|Publication number||US2882419 A|
|Publication date||14 Apr 1959|
|Filing date||20 Aug 1956|
|Priority date||8 Sep 1955|
|Publication number||US 2882419 A, US 2882419A, US-A-2882419, US2882419 A, US2882419A|
|Inventors||Diemer Gesinus, Johannes Gerrit Van Santen|
|Original Assignee||Philips Corp|
|Export Citation||BiBTeX, EndNote, RefMan|
|Patent Citations (4), Referenced by (10), Classifications (10)|
|External Links: USPTO, USPTO Assignment, Espacenet|
April 14, 1959 GQDIEMER ETAL IMAGE REPRODUCING DEVICE Filed Aug. 20, 1956 INVENTOR GESINUS DIEMER -FIG.4
JOHANNES GERRIT VAN SANTEN AGENT v United States Patent 2,882,419 IMAGE REPRODUCING DEVICE Gesinus Diemer and Johannes Gen-it van Santen, Eindhoven, Netherlands, assignors, by mesne assignments, to North American Philips Company, Inc., New York, N .Y., a corporation of Delaware Application August 20, 1956, Serial No. 605,119
Claims priority, application Netherlands September 8, 1955 6 Claims. (Cl. 250-213) This invention relates to image reproducing devices comprising plural solid-state image intensifiers.
Solid-state image intensifiers include an electroluminescent material together with a semi-conductive material, the electrical properties of which can be reversibly modified by irradiation, hereinafter to be referred to as photosensitive, variable impedance material in the form of a two-dimensional extension which is arranged between electrodes across which an electric voltage is applied. In such devices, the variations in the photo-sensitive material which are produced by irradiation provide a local control of the light emission of the electroluminescent material.
To understand the invention and its background, reference is bad to the accompanying drawing, in which:
Fig. 1 shows a known image intensifier;
Fig. 2 shows the radiation output-input characteristic curves of typical image intensifiers;
Figs. 3 and 4 are views of two embodiments of the image reproducing device of the invention.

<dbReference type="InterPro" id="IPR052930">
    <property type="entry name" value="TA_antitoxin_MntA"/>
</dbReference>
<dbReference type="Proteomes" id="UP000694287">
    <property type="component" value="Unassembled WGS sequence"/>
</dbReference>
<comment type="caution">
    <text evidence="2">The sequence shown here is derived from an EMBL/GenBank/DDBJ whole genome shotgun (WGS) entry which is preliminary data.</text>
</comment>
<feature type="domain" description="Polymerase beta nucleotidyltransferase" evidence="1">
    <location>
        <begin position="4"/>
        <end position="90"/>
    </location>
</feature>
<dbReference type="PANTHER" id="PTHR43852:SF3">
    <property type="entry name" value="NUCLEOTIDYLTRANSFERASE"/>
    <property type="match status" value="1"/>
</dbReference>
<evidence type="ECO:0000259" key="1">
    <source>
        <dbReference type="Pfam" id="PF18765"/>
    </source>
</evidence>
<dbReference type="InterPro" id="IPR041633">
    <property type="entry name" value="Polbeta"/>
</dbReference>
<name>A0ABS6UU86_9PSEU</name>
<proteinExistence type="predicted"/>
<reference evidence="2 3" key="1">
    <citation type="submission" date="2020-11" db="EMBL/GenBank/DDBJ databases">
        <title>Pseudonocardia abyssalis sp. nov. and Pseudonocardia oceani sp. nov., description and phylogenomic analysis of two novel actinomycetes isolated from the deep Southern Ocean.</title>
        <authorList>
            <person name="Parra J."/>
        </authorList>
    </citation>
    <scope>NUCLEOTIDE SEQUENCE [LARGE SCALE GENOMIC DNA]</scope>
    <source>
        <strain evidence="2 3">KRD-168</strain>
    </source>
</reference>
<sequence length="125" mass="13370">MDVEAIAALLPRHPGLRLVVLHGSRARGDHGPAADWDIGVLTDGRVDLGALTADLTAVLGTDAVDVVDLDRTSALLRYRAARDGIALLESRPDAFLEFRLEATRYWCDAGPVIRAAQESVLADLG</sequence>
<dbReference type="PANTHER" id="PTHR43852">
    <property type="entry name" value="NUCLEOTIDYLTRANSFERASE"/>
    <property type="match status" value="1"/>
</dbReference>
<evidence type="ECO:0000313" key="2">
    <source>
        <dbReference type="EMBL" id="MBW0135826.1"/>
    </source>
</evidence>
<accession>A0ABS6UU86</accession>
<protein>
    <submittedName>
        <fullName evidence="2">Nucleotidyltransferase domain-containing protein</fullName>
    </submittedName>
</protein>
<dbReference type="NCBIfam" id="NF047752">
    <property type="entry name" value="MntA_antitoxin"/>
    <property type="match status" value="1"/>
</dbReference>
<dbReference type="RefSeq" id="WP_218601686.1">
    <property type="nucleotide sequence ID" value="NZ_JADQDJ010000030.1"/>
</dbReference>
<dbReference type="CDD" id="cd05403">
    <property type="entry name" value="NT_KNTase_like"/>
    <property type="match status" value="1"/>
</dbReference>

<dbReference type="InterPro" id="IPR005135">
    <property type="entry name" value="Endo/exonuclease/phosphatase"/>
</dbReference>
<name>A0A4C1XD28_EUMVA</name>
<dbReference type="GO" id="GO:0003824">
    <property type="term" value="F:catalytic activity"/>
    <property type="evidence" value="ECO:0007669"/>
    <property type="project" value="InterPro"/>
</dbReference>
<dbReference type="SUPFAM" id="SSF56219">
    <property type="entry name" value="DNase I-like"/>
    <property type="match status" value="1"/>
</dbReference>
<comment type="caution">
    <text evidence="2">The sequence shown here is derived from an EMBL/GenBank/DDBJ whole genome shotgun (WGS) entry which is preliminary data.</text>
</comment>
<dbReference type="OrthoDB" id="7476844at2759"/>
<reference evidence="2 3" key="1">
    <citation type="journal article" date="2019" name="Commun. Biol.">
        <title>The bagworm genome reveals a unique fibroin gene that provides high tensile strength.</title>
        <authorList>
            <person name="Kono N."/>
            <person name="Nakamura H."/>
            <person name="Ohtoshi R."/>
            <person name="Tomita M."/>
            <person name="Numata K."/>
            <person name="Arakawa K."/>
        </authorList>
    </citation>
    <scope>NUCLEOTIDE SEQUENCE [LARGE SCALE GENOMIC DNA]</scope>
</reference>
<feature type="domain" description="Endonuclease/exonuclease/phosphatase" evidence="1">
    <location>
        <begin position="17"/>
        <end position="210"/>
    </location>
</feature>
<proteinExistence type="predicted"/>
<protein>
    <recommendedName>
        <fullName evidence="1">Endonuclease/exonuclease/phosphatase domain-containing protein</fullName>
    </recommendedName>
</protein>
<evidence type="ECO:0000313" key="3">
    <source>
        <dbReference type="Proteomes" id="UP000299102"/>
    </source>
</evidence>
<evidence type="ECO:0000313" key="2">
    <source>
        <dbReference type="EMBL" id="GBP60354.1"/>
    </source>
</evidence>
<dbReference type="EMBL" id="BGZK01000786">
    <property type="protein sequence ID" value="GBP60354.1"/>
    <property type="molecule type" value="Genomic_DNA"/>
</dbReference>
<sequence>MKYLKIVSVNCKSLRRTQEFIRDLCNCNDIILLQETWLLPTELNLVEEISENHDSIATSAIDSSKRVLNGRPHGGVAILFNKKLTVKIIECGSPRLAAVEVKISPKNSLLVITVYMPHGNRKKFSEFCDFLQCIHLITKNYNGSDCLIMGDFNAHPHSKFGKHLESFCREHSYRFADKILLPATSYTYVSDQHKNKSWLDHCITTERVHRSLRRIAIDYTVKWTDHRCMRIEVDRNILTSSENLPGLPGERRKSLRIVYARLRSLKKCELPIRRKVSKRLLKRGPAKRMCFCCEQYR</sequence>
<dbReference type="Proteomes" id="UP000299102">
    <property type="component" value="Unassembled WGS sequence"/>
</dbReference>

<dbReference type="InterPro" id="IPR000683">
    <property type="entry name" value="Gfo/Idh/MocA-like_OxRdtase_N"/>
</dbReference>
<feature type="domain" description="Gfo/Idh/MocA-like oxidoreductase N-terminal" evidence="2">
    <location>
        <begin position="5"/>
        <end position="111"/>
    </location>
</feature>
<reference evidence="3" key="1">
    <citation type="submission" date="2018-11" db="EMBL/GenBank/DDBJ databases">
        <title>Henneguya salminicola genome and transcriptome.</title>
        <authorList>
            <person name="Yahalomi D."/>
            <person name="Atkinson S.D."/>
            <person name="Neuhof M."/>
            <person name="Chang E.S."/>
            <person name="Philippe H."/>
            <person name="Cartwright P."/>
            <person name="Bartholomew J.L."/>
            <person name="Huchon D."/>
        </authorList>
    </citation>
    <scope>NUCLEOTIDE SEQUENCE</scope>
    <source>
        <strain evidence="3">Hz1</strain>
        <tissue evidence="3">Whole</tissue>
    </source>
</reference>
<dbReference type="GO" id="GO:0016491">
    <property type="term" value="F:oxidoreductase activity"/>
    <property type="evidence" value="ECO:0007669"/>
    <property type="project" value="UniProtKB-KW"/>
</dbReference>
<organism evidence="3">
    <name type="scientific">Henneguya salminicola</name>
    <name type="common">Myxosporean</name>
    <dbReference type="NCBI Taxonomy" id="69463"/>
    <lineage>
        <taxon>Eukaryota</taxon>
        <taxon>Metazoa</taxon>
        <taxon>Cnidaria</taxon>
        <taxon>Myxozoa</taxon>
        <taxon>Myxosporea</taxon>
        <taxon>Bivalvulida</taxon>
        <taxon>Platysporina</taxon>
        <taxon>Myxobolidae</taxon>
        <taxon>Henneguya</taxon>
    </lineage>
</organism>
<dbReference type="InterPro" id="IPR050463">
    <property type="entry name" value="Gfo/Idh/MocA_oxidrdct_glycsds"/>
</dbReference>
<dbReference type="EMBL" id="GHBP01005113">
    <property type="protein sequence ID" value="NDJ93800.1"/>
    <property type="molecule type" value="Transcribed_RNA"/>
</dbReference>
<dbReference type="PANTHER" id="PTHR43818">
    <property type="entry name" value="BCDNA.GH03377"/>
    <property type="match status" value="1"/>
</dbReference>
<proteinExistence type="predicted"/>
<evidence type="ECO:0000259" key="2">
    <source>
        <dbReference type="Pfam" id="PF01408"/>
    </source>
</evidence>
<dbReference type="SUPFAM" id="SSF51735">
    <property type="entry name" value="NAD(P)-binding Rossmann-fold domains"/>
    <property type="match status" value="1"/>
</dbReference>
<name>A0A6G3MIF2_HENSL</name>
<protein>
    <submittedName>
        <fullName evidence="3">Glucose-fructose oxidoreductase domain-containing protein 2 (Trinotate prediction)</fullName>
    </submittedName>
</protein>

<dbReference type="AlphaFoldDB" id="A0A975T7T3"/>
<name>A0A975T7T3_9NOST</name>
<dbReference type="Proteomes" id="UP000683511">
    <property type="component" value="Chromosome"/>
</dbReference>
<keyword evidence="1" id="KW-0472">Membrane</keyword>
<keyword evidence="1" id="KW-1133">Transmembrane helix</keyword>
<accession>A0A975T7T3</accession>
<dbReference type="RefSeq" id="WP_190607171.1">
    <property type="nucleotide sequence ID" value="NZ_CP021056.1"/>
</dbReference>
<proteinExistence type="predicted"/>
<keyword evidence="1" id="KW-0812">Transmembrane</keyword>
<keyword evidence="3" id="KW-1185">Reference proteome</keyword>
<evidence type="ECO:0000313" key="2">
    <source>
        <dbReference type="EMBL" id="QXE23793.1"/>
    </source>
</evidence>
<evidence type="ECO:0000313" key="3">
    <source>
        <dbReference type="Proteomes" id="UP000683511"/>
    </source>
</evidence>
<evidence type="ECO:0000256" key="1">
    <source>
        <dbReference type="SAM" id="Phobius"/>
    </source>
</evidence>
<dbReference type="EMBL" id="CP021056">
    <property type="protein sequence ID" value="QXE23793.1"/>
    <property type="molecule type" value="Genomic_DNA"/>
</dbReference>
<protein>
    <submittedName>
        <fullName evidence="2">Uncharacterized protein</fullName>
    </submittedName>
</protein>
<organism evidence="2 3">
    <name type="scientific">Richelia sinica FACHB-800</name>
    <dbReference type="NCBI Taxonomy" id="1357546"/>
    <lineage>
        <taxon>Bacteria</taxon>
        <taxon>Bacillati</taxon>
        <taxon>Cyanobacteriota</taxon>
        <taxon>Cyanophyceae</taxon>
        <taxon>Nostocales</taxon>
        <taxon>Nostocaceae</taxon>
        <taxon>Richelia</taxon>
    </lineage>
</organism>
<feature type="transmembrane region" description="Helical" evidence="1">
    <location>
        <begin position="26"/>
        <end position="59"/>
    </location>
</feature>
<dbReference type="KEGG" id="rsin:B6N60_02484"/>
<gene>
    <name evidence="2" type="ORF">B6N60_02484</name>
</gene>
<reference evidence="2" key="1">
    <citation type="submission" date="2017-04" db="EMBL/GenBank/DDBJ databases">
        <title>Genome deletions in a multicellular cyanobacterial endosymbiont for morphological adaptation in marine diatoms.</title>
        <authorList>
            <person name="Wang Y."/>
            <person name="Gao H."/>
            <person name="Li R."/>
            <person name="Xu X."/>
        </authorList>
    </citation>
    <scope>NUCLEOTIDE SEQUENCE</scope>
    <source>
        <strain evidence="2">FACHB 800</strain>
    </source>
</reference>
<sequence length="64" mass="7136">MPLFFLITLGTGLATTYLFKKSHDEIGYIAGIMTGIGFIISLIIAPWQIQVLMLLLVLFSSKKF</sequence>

As is shown diagrammatically in Fig. l of the accompanying drawing, a known image intensifier may comprisev a number of layers applied to a glass plate in direct contact with one another. In the device shown in Fig. 1, a glass plate 1 acting as a support has applied to it, reckoned from left to right, in succession: a thin transparent electrode 2, a layer 3 consisting substantially of a photosensitive material, for example cadmium sulphite, a thin opaque intermediate layer 4, which may, for example, be a black lacquer or a mosaic of minute metal particles, a layer 5 consisting substantially of an electroluminescent material, for example zinc sulphide activated with copper and aluminum, and finally a second transparent electrode 6, which similarly to the electrode 2 may consist of a thin layer of gold or conductive stannic' oxide or of a metal grid. The glass plate 1 can be replaced by a layer made from a fabric of thin glass filaments, so that it is slightly flexible. Upon the electrodes 2 and 6 an electric voltage V is impressed, for which voltage the layers 3, 4 and 5 are connected in series. The voltage V, which is referred to as the operating voltage, may be a direct voltage; however, as a rule an alternating voltage or a voltage consisting of periodic pulses or pulse trains is preferably used. If by a beam of rays coming from the left-hand side of the figure, indicated by B an image is produced on the photosensitive layer 3, so that the electric conductivity and/or the dielectric constant of the photosensitive material and consequently the electric impedance of this layer is varied locally in accordance with the intensity of the incident radiation, the division of the voltage V across the series-connected layers 3, 4 and 5 is also varied locally, the :voltage across the electroluminescent layer 5 being increased-to a higher or lesser extent. As a result, the electroluminescent, indicated by B layer 5 shows electroluminescence in the pattern of the image produced on the layer 3 by the incident radiation.